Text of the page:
Interestingly, the opposition political parties jumped into the fray aligning themselves with the army’s position for purely opportunistic political reasons — they wanted to further weaken the Sharif government without realising the long-term ramifications of this for the system. However, this kind of political expediency is not new to our political culture. The PML-N too has played the same game in the past.
Surely, the government must share the blame for these heightened tensions. The confusion within the administration was apparent from the statement of the interior minister questioning the authority of the Prime Minister’s Office to issue such an order. He contended that this was the responsibility of his ministry. This speaks volumes for Sharif’s style of governance.
But the main issue is not who was authorised to issue the ‘notification’; the entire approach to the case was problematic. The serious divide between the civilians and the military members of the
commission was known. This was the main reason for the long delay in finalising the report, even though it still appears inconclusive. The military leadership seems to have had strong reservations over the findings of the commission and its recommendations.
For the past few months, backchannel efforts were on to resolve the differences. Some compromise was apparently reached whereby Fatemi was to be removed, even though there was no substantive evidence of his being directly or indirectly involved in the so-called leak. But the military seemed to be unhappy with the wording of the ‘notification’ that implied it was just a change of portfolio. Was that such a big deal for the army that it had to issue a public rejection? It surely would have been better had the entire report been made public. There is certainly some credence to the argument that the entire issue of the ‘leak’ was blown out of proportion. It could have easily been dealt with through some administrative action rather than forming a joint investigation committee. It was apparent from the outset that such a motley team of investigators would not be able to reach a conclusion to the satisfaction of all sides. For sure, this build-up of the narrative about national security having been breached incensed the army rank and file, bringing the leadership under huge pressure. Not surprisingly, the issue was raised during the visit of the new army chief to various garrisons.
It had become an emotional issue and thus needed more prudent handling. Moreover, it had become the main obstacle in the way of making any effort to improve civil-military relations. The role of the opposition in whipping up differences has also contributed to the heightened tensions. The present political crisis has given space to the military to assert itself more strongly.
This deepening civil-military conflict is dangerous not only for the country that is facing grave external and internal security challenges, but also for the democratic political process. The confrontation will not only harm the present political set-up; it will also have a negative impact on the institution of the armed forces. The responsibility lies with both the civilian and military leaderships to resolve this stand-off before it is too late. This open defiance of constitutional authority must stop.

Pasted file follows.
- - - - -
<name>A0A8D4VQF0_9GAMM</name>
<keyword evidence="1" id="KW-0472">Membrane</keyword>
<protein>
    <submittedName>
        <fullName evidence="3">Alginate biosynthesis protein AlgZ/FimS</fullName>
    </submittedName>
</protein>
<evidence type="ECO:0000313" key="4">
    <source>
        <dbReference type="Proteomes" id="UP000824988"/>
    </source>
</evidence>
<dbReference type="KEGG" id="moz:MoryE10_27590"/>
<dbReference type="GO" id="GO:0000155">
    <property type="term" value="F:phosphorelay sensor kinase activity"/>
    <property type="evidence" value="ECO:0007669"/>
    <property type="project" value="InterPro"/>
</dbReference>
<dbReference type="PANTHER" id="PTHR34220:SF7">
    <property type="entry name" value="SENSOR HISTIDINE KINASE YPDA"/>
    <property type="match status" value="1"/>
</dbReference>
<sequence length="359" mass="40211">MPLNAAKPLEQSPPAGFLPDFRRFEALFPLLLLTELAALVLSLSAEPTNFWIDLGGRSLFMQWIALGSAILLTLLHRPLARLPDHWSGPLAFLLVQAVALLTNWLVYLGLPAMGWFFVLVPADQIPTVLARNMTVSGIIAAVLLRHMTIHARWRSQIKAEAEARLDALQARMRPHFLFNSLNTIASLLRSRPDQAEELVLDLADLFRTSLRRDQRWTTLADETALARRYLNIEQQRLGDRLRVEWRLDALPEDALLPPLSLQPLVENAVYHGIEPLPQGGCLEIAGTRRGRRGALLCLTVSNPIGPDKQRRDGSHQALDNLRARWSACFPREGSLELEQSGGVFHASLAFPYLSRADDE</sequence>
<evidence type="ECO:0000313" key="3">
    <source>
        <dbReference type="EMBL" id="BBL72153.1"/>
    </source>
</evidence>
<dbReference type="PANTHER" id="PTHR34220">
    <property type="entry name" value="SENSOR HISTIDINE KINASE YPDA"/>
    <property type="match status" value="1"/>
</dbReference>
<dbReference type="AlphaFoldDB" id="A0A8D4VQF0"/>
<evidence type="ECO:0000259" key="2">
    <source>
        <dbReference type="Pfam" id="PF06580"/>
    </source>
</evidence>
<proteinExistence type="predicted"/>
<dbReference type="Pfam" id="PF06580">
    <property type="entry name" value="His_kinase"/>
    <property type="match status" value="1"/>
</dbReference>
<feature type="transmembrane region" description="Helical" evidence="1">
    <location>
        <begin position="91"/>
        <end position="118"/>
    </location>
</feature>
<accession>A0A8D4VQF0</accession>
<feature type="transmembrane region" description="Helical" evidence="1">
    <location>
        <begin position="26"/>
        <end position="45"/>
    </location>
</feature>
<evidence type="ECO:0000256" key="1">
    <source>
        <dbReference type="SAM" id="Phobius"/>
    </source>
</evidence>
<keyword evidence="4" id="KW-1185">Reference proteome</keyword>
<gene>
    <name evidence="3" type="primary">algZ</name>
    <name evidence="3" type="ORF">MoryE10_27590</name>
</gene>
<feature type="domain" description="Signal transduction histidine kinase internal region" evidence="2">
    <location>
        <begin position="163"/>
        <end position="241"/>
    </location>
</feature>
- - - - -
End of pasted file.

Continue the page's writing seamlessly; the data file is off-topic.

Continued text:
Pakistan - Dealing with Dawngate


After a brief respite of a few months, troubled civil-military relations take center stage in Pakistan once again. On Saturday, a scene was created when the DG ISPR strongly reacted to a notification issued by the Prime Minister’s Office in connection with the recently-concluded Dawngate inquiry report. Calling it ‘incomplete and not in line with recommendations by the Inquiry Board’, he out-rightly ‘rejected’ this notification through a tweet. Shortly after this, in rather a tit-for-tat response, Interior Minister Chaudhry Nisar severely criticised the ‘Twitter-happy’ DG ISPR, after declaring his tweets poisonous for the democratic institutions in the country. He also criticised the way the military presented the recently captured TTP’s spokesperson Ehsanullah Ehsan before the media.
In fact, Saturday’s episode has badly exposed the miserable state of civil-military relations in the country. Obviously these relations are not as ideal and harmonious as they are generally portrayed. There is a considerable communication gap between the civilian and military leadership in Pakistan. So in the absence of some effective and operational modes of communication between the two, the DG ISPR has chosen to communicate its institutional viewpoint through Twitter while the Interior Minister considered it appropriate to pay in the same coin by instantly holding a press conference. We have long been observing key PML-N leaders like CM Punjab Shahbaz Sharif and Interior Minister Chaudhry Nisar Ali actively playing a role to diffuse civil-military tension by interacting with the senior military leadership. However, disadvantageously, this time the Interior Minister has himself become an instant source of civil-military confrontation.
The controversial notification signed by the Secretary to the Prime Minister Fawad Hassan Fawad was issued apparently in the light of recommendations by the Dawn Leaks Inquiry Committee. Through this notification, Syed Tariq Fatemi, the Special Assistant to Prime Minister on Foreign Affair was to be removed while the Principle Information Officer Rao Tahseen Ali was to be proceeded against E&D Rules 1973. On the other hand, the matter of daily Dawn was referred to the All Pakistan News Paper Society (APAS) for ‘necessary disciplinary action’. Reportedly, Tariq Fatemi has already refused to tender his resignations over Dawngate allegations. Now Rao Tahseen Ali is also likely to challenge his removal in the court of law. Certainly, after its rejection by the military, this notification has lost its significance and effectiveness. So now the federal government has hinted at issuing another fresh notification to this effect.